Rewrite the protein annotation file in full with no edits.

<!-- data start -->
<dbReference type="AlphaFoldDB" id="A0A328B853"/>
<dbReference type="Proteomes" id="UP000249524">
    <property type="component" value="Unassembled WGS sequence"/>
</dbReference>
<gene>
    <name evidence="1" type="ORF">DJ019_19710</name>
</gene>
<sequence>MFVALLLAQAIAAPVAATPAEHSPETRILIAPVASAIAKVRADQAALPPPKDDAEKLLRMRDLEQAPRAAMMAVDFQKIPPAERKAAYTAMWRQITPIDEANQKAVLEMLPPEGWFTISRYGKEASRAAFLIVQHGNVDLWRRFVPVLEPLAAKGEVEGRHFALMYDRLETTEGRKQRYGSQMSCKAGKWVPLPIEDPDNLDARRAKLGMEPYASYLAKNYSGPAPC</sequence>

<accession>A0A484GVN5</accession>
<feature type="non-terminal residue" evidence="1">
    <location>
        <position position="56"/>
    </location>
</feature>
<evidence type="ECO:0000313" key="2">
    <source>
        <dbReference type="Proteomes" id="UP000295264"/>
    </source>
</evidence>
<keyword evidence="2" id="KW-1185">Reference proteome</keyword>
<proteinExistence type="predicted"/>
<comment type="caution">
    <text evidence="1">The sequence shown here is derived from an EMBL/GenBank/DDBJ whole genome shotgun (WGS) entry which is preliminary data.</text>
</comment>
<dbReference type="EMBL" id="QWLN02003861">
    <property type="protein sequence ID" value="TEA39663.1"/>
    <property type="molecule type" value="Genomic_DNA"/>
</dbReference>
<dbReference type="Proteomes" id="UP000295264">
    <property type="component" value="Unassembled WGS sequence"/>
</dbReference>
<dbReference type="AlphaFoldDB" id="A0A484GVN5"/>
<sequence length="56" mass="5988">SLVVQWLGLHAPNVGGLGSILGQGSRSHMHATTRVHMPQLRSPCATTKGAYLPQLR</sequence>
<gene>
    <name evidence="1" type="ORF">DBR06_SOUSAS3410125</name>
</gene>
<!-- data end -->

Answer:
<dbReference type="AlphaFoldDB" id="A0A328B853"/>
<dbReference type="Proteomes" id="UP000249524">
    <property type="component" value="Unassembled WGS sequence"/>
</dbReference>
<gene>
    <name evidence="1" type="ORF">DJ019_19710</name>
</gene>
<sequence>MFVALLLAQAIAAPVAATPAEHSPETRILIAPVASAIAKVRADQAALPPPKDDAEKLLRMRDLEQAPRAAMMAVDFQKIPPAERKAAYTAMWRQITPIDEANQKAVLEMLPPEGWFTISRYGKEASRAAFLIVQHGNVDLWRRFVPVLEPLAAKGEVEGRHFALMYDRLETTEGRKQRYGSQMSCKAGKWVPLPIEDPDNLDARRAKLGMEPYASYLAKNYSGPAPC</sequence>

<accession>A0A484GVN5</accession>
<feature type="non-terminal residue" evidence="1">
    <location>
        <position position="56"/>
    </location>
</feature>
<evidence type="ECO:0000313" key="2">
    <source>
        <dbReference type="Proteomes" id="UP000295264"/>
    </source>
</evidence>
<keyword evidence="2" id="KW-1185">Reference proteome</keyword>
<proteinExistence type="predicted"/>
<comment type="caution">
    <text evidence="1">The sequence shown here is derived from an EMBL/GenBank/DDBJ whole genome shotgun (WGS) entry which is preliminary data.</text>
</comment>
<dbReference type="EMBL" id="QWLN02003861">
    <property type="protein sequence ID" value="TEA39663.1"/>
    <property type="molecule type" value="Genomic_DNA"/>
</dbReference>
<dbReference type="Proteomes" id="UP000295264">
    <property type="component" value="Unassembled WGS sequence"/>
</dbReference>
<dbReference type="AlphaFoldDB" id="A0A484GVN5"/>
<sequence length="56" mass="5988">SLVVQWLGLHAPNVGGLGSILGQGSRSHMHATTRVHMPQLRSPCATTKGAYLPQLR</sequence>
<gene>
    <name evidence="1" type="ORF">DBR06_SOUSAS3410125</name>
</gene>